Queensland Herbarium

The Queensland Herbarium is part of a national and international network of herbaria which exchange specimens and scientific information, helping to improve our knowledge of the Queensland flora. Its staff and research associates use the specimen collections to provide comprehensive and expert knowledge about the Queensland flora and its ecosystems.

The Queensland Herbarium provides the science and information for a broad range of industry sectors, landholders, and the community for the management of the state’s biodiversity. It supports a range of Commonwealth and state legislation, and any plant collected for research or biodiscovery purposes in Queensland must be provided to the herbarium, as required by the Biodiscovery Act 2004 and Nature Conservation Act 1992.

State scientific collection

The Queensland Herbarium’s 880,000 specimen collection underpins our knowledge of the state’s species and plant communities. It holds a vast amount of information about Queensland’s plants, algae, and macro-fungi, representing over 150 years of species discovery in Queensland and documents the state’s biodiversity through space and time.

The collection is internationally recognised in the Index Herbariorum (a worldwide index of 3,100 herbaria housing 390 million botanical specimens). Over 10,000 type specimens, the specimens to which new names are permanently assigned, are housed in the Brisbane facility for reference by taxonomists around the world.

Annually, scientists associated with the herbarium discover 20-50 new species. In 2019/20, the group published 27 scientific articles, describing 30 new species in Queensland. Each year at least 10,000 new specimens are added to the collection, which dates back to 1770 and the original collections of Banks and Solander.

Case study – Phytomining

Image showing the New Caledonia tree Pycnandra acuminata bleeds a latex exudate that contains 25% nickel. Image: Antony van der Ent, The University of Queensland.
The New Caledonia tree Pycnandra acuminata bleeds a latex exudate that contains 25% nickel. Image: Antony van der Ent, The University of Queensland.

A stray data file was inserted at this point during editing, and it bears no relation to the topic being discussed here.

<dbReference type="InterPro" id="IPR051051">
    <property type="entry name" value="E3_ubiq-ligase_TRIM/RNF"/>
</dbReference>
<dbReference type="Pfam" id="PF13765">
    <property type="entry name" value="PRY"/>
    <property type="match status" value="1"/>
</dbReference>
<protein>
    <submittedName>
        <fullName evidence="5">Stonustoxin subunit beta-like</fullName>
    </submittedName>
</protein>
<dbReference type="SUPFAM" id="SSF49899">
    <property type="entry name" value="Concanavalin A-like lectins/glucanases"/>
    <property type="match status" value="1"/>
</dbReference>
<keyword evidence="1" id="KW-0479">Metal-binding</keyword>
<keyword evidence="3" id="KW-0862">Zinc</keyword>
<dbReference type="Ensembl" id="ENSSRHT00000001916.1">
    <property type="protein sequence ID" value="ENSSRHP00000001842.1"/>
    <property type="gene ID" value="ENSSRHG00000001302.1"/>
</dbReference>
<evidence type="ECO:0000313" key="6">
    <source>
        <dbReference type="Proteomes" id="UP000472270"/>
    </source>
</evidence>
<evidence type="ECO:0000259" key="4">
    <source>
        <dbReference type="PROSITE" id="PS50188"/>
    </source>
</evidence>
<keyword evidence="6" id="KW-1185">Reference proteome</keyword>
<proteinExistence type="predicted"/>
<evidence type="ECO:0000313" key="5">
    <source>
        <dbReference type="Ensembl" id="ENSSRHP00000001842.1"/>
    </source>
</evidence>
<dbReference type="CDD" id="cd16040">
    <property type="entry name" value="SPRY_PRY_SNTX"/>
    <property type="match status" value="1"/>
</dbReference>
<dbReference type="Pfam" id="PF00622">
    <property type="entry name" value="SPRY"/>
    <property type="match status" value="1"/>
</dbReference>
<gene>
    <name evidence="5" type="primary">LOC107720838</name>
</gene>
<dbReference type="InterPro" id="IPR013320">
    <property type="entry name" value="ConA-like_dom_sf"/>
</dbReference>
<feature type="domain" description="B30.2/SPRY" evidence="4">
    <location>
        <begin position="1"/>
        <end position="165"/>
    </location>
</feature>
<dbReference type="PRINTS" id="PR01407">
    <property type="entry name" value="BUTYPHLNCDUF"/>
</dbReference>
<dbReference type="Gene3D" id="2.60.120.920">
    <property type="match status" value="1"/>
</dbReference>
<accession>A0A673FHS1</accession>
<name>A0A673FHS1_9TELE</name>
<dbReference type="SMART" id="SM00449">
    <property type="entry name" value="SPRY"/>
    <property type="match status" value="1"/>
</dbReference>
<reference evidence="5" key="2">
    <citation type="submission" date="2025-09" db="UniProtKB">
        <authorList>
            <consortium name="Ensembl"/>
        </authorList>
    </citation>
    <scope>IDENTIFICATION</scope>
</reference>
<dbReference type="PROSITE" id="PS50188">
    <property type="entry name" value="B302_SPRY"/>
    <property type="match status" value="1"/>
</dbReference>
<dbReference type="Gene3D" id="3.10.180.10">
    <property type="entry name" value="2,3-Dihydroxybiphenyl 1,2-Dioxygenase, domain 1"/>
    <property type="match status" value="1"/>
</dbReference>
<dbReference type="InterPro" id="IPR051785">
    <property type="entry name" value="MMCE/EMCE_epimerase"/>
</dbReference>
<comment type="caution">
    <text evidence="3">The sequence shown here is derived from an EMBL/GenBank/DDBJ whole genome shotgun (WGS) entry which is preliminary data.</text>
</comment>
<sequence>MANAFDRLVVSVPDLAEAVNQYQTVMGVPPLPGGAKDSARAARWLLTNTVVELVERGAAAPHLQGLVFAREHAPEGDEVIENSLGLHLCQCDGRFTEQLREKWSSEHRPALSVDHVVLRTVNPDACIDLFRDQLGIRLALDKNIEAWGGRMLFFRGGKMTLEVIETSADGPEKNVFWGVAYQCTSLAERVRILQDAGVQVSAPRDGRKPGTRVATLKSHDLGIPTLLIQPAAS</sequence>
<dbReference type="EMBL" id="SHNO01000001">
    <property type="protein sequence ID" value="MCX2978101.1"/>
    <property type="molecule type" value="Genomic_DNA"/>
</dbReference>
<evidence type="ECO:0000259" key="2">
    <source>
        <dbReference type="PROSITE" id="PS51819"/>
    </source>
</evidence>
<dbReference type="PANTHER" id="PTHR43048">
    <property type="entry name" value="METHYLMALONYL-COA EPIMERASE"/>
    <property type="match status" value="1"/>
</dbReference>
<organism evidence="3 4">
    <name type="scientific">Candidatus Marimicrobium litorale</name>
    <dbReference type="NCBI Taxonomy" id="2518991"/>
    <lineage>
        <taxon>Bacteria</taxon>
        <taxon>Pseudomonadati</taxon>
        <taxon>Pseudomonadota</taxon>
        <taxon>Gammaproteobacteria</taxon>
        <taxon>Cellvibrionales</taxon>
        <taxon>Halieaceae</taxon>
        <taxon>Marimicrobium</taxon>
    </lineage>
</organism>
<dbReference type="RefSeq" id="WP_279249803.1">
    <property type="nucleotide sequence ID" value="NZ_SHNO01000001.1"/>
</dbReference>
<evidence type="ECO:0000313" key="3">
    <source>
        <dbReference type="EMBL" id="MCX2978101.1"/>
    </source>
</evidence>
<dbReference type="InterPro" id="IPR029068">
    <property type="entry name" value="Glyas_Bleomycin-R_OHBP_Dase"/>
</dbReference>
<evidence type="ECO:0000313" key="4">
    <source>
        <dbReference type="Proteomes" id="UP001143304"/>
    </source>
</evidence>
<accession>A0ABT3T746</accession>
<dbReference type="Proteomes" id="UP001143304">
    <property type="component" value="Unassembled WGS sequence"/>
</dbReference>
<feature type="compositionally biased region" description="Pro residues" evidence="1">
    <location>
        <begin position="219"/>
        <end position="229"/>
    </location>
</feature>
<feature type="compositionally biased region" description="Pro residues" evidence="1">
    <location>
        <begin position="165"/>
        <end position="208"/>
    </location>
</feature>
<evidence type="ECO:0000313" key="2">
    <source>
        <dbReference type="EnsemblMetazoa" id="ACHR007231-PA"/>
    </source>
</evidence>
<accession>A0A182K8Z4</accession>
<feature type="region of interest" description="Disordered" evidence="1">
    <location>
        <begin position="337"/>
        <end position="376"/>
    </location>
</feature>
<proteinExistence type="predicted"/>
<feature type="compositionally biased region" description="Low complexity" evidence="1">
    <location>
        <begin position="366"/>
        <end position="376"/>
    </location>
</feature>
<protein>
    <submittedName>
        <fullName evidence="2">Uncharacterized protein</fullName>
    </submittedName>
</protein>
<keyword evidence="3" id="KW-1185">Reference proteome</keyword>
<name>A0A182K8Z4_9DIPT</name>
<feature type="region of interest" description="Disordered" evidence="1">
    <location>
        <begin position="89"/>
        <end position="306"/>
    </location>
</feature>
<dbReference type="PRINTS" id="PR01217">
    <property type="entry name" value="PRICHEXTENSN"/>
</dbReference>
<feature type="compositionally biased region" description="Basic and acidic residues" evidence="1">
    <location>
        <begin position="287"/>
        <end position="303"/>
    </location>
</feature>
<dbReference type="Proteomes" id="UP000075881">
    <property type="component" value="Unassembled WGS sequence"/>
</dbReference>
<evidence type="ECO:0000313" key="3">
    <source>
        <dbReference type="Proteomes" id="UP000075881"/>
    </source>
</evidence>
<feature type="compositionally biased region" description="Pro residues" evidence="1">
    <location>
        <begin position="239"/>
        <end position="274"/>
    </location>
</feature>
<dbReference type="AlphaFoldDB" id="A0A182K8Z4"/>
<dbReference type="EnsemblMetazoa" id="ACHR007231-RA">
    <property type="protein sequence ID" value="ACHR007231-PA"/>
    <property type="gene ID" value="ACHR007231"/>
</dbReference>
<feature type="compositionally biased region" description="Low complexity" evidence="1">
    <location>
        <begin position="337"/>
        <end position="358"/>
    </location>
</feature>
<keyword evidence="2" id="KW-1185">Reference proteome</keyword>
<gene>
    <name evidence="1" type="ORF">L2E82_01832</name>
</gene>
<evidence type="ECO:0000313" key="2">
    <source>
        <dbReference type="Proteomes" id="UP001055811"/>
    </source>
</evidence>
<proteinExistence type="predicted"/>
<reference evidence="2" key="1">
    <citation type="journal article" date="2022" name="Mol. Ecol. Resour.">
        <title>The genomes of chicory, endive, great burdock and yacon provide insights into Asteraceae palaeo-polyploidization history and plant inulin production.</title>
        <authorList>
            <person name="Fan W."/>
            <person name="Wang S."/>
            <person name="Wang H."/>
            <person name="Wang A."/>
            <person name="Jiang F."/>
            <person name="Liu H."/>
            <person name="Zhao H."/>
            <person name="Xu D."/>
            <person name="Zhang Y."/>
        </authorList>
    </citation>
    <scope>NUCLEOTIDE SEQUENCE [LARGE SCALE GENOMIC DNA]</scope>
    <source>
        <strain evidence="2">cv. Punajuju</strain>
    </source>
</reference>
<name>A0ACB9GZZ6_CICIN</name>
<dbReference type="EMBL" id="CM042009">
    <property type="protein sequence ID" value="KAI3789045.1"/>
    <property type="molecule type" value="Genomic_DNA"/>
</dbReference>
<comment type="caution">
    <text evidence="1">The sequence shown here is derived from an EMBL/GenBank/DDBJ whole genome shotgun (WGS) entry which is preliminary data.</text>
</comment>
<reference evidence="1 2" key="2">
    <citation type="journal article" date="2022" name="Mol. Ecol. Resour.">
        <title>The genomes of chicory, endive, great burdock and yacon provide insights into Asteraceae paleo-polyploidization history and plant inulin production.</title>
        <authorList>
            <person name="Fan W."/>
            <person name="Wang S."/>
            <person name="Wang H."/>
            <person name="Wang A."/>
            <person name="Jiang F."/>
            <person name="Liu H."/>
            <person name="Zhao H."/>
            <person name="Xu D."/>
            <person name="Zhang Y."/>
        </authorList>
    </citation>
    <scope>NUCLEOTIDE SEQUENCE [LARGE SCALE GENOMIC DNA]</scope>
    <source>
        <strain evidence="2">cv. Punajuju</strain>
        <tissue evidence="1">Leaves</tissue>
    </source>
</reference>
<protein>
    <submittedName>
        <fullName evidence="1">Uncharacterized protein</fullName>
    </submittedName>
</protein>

Environmental rehabilitation of abandoned mines and surrounding land requires amelioration of soil contaminated with heavy metals, which may limit subsequent use of the land for agricultural or residential purposes. One potential solution is in the strategic use of ‘hyperaccumulators’, plant species that can thrive in these soils and accumulate specific metals in their biomass. These plants have application to ‘phytomine’ selected metals from the soil by concentration in their tissues.

Only 0.2 per cent of known plant species are hyperaccumulators. Considering the climatic and water needs of individual plant species, it is important to identify and study as many as possible for successful mine rehabilitation in a range of circumstances. Specimens held in the herbarium are assisting scientists to identify new species of hyperaccumulators. Investigators from the University of Queensland are using herbarium specimens to identify new species that can be used for phytomining of these toxic landscapes.

Access to the collection

You can access the Herbarium data through The Australasian Virtual Herbarium.

If you are a member of the public, you can use the public reference centre (more information on the website) to identify your own plant specimens, using microscopes, identification guides and reference specimens. The Queensland Herbarium is open 9am-5pm, Monday to Friday.

The Queensland Herbarium collection may be accessed by bona fide researchers. Requests for access should be addressed to the Director prior to arrival.

Contact Queensland Herbarium